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Hackert v. Band

United States District Court, C.D. California

April 29, 2015

JOHN HACKERT, Plaintiff,
v.
CHARLES BAND, et al., Defendants.

ORDER DISMISSING ACTION WITHOUT PREJUDICE

FERNANDO M. OLGUIN, District Judge.

Rule 4(m) of the Federal Rules of Civil Procedure requires the summons and complaint to be served on all defendants no later than 120 days after the filing of the complaint.[1] In this matter, the Complaint was filed on November 13, 2014.

On February 20, 2015, plaintiff was ordered to show cause on or before March 13, 2015, why this action should not be dismissed for lack of prosecution for failure to complete service of the summons and Complaint on defendants as required by Rule 4(m). (See Court's Order of February 20, 2015). Plaintiff responded to the order to show cause stating he "accidently destroyed" the papers he received, and that he was also seeking new counsel. (See Letters in Response to Order to Show Cause ("Letters")). The court construed the Letters as a motion for extension of time to serve the complaint, (see Court's Order of March 20, 2015), and granted plaintiff until April 17, 2015, to serve defendants with the summons and complaint. (Id.). It appears from the record that plaintiff still has not completed service of the summons and Complaint on defendants. The court docket does not disclose any proof of service, nor any further attempts at service.

DISCUSSION

Rule 4(m) provides that, if service of the summons and complaint is not made upon a defendant within 120 days of filing the complaint, a federal district court has the authority to sua sponte dismiss an action without prejudice, after notice to the plaintiff. If, however, a plaintiff shows good cause for the failure to serve the complaint within that time frame, the court must extend the time for accomplishing service. See Fed.R.Civ.P. 4(m); see also Muhammed v. Dep't of Treasury, 1998 WL 986245, *3 (C.D. Cal. 1998). The burden of establishing good cause is on the plaintiff. Id. at *4. The "good cause" exception to Rule 4(m) applies "only in limited circumstances" and is not satisfied by "inadvertent error or ignorance of the governing rules." Hamilton v. Endell, 981 F.2d 1062, 1065 (9th Cir. 1992); see also Townsel v. County of Contra Costa, 820 F.2d 319, 320-21 (9th Cir. 1987) (holding that ignorance of Rule 4 is not good cause for untimely service and affirming dismissal under Rule 4(m), even though the statute of limitations had run).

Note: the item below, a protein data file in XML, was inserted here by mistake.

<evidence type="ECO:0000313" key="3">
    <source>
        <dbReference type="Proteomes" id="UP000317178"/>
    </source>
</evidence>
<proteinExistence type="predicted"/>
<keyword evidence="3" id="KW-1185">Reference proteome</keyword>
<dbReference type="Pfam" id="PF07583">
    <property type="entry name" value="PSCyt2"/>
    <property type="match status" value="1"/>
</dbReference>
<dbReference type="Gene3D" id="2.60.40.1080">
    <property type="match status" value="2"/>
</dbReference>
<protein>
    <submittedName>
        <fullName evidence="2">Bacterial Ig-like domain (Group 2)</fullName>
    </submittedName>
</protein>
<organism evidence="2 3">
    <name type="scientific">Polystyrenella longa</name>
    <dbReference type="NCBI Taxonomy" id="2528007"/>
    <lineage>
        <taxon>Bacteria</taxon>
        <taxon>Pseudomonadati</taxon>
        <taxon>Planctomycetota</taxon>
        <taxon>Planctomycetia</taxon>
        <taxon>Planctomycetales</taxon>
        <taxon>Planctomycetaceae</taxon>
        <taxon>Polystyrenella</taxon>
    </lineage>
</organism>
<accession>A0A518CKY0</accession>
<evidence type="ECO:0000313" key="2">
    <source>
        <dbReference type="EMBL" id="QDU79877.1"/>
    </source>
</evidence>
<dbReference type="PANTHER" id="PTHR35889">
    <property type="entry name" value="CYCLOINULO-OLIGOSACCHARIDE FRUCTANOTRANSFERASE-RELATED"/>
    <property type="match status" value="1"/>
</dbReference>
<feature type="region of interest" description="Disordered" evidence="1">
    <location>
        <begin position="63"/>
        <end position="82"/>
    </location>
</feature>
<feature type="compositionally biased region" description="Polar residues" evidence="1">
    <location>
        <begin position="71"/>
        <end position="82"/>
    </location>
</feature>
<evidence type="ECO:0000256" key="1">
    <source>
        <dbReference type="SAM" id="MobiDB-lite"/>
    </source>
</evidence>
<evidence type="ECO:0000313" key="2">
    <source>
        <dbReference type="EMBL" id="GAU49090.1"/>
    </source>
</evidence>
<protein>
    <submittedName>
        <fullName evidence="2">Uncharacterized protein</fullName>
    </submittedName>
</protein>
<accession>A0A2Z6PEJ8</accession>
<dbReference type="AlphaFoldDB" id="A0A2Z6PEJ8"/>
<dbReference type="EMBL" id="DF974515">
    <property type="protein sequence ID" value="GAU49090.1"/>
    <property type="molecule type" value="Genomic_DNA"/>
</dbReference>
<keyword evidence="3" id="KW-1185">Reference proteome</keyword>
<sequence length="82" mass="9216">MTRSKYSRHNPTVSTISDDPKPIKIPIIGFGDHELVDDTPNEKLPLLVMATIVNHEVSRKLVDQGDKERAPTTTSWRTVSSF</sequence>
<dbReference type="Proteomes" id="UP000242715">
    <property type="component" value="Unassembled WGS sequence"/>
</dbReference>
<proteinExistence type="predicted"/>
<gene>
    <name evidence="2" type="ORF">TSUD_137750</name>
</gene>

Given the court's orders of February 20, 2015, and March 20, 2015, it is clear that plaintiff has been advised of his obligation to effect service of process within the Rule 4(m) deadline, and that he was placed on notice that dismissal of this action would result if he failed to complete service of process within the Rule 4(m) deadline. (See, e.g., Court's Order of March 20, 2015 ("Failure to file a valid proof of service by April 24, 2015, shall result in the action being dismissed for lack of prosecution and failure to comply with court orders.")). It has now been over five months since plaintiff filed the Complaint, and plaintiff has yet to serve defendants. Nor has plaintiff requested an additional extension of time to serve the defendants. Instead, it appears that plaintiff has abandoned this action. Therefore, dismissal of the action is warranted.

Based on the foregoing, IT IS ORDERED THAT Judgment be entered dismissing this action, without prejudice, for failure to effect service of process in compliance with Rule 4(m) of the Federal Rules of Civil Procedure.


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